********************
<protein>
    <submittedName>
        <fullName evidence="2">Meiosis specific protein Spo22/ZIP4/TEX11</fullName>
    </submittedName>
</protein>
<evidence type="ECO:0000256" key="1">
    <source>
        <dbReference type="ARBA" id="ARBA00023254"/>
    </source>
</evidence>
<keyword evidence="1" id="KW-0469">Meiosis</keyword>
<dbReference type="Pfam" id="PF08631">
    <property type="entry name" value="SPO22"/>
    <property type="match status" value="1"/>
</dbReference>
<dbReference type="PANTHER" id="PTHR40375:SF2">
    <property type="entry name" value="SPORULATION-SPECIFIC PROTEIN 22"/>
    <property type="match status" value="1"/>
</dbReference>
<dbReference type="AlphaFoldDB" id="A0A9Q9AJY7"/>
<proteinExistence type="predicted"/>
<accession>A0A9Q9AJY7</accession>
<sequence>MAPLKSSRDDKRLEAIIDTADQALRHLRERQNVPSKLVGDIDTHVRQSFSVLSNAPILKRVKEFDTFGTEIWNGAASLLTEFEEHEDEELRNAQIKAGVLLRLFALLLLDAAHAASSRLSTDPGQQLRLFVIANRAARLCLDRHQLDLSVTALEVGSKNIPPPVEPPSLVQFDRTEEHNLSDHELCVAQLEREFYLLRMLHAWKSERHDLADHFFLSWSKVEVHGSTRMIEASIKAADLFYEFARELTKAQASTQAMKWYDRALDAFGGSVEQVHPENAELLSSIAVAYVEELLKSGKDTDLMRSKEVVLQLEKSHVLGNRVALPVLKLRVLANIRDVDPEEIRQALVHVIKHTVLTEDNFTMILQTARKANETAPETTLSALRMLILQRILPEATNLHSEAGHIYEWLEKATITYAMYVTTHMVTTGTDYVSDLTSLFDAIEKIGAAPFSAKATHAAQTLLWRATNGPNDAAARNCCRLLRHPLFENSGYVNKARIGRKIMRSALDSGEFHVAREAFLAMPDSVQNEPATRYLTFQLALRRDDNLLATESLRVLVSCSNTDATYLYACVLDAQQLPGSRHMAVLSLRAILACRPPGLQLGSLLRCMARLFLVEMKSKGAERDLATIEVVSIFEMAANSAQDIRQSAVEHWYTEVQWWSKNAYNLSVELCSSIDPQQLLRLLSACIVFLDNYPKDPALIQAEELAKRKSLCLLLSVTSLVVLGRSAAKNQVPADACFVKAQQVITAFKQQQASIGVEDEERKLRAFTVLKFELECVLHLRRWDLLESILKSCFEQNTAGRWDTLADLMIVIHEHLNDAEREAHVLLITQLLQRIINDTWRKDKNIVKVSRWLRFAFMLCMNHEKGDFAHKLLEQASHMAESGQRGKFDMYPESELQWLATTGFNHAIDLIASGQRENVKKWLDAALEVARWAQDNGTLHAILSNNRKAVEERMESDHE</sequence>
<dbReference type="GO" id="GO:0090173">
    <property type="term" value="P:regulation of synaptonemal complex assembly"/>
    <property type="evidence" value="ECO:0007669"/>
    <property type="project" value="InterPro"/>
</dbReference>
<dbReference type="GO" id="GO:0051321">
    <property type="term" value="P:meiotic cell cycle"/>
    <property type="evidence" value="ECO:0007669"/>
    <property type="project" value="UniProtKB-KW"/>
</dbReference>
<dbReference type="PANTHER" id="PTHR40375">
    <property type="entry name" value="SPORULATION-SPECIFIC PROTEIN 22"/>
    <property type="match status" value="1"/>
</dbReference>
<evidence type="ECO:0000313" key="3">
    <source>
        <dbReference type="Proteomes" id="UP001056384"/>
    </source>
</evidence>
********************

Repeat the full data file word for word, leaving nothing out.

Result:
<protein>
    <submittedName>
        <fullName evidence="2">Meiosis specific protein Spo22/ZIP4/TEX11</fullName>
    </submittedName>
</protein>
<evidence type="ECO:0000256" key="1">
    <source>
        <dbReference type="ARBA" id="ARBA00023254"/>
    </source>
</evidence>
<keyword evidence="1" id="KW-0469">Meiosis</keyword>
<dbReference type="Pfam" id="PF08631">
    <property type="entry name" value="SPO22"/>
    <property type="match status" value="1"/>
</dbReference>
<dbReference type="PANTHER" id="PTHR40375:SF2">
    <property type="entry name" value="SPORULATION-SPECIFIC PROTEIN 22"/>
    <property type="match status" value="1"/>
</dbReference>
<dbReference type="AlphaFoldDB" id="A0A9Q9AJY7"/>
<proteinExistence type="predicted"/>
<accession>A0A9Q9AJY7</accession>
<sequence>MAPLKSSRDDKRLEAIIDTADQALRHLRERQNVPSKLVGDIDTHVRQSFSVLSNAPILKRVKEFDTFGTEIWNGAASLLTEFEEHEDEELRNAQIKAGVLLRLFALLLLDAAHAASSRLSTDPGQQLRLFVIANRAARLCLDRHQLDLSVTALEVGSKNIPPPVEPPSLVQFDRTEEHNLSDHELCVAQLEREFYLLRMLHAWKSERHDLADHFFLSWSKVEVHGSTRMIEASIKAADLFYEFARELTKAQASTQAMKWYDRALDAFGGSVEQVHPENAELLSSIAVAYVEELLKSGKDTDLMRSKEVVLQLEKSHVLGNRVALPVLKLRVLANIRDVDPEEIRQALVHVIKHTVLTEDNFTMILQTARKANETAPETTLSALRMLILQRILPEATNLHSEAGHIYEWLEKATITYAMYVTTHMVTTGTDYVSDLTSLFDAIEKIGAAPFSAKATHAAQTLLWRATNGPNDAAARNCCRLLRHPLFENSGYVNKARIGRKIMRSALDSGEFHVAREAFLAMPDSVQNEPATRYLTFQLALRRDDNLLATESLRVLVSCSNTDATYLYACVLDAQQLPGSRHMAVLSLRAILACRPPGLQLGSLLRCMARLFLVEMKSKGAERDLATIEVVSIFEMAANSAQDIRQSAVEHWYTEVQWWSKNAYNLSVELCSSIDPQQLLRLLSACIVFLDNYPKDPALIQAEELAKRKSLCLLLSVTSLVVLGRSAAKNQVPADACFVKAQQVITAFKQQQASIGVEDEERKLRAFTVLKFELECVLHLRRWDLLESILKSCFEQNTAGRWDTLADLMIVIHEHLNDAEREAHVLLITQLLQRIINDTWRKDKNIVKVSRWLRFAFMLCMNHEKGDFAHKLLEQASHMAESGQRGKFDMYPESELQWLATTGFNHAIDLIASGQRENVKKWLDAALEVARWAQDNGTLHAILSNNRKAVEERMESDHE</sequence>
<dbReference type="GO" id="GO:0090173">
    <property type="term" value="P:regulation of synaptonemal complex assembly"/>
    <property type="evidence" value="ECO:0007669"/>
    <property type="project" value="InterPro"/>
</dbReference>
<dbReference type="GO" id="GO:0051321">
    <property type="term" value="P:meiotic cell cycle"/>
    <property type="evidence" value="ECO:0007669"/>
    <property type="project" value="UniProtKB-KW"/>
</dbReference>
<dbReference type="PANTHER" id="PTHR40375">
    <property type="entry name" value="SPORULATION-SPECIFIC PROTEIN 22"/>
    <property type="match status" value="1"/>
</dbReference>
<evidence type="ECO:0000313" key="3">
    <source>
        <dbReference type="Proteomes" id="UP001056384"/>
    </source>
</evidence>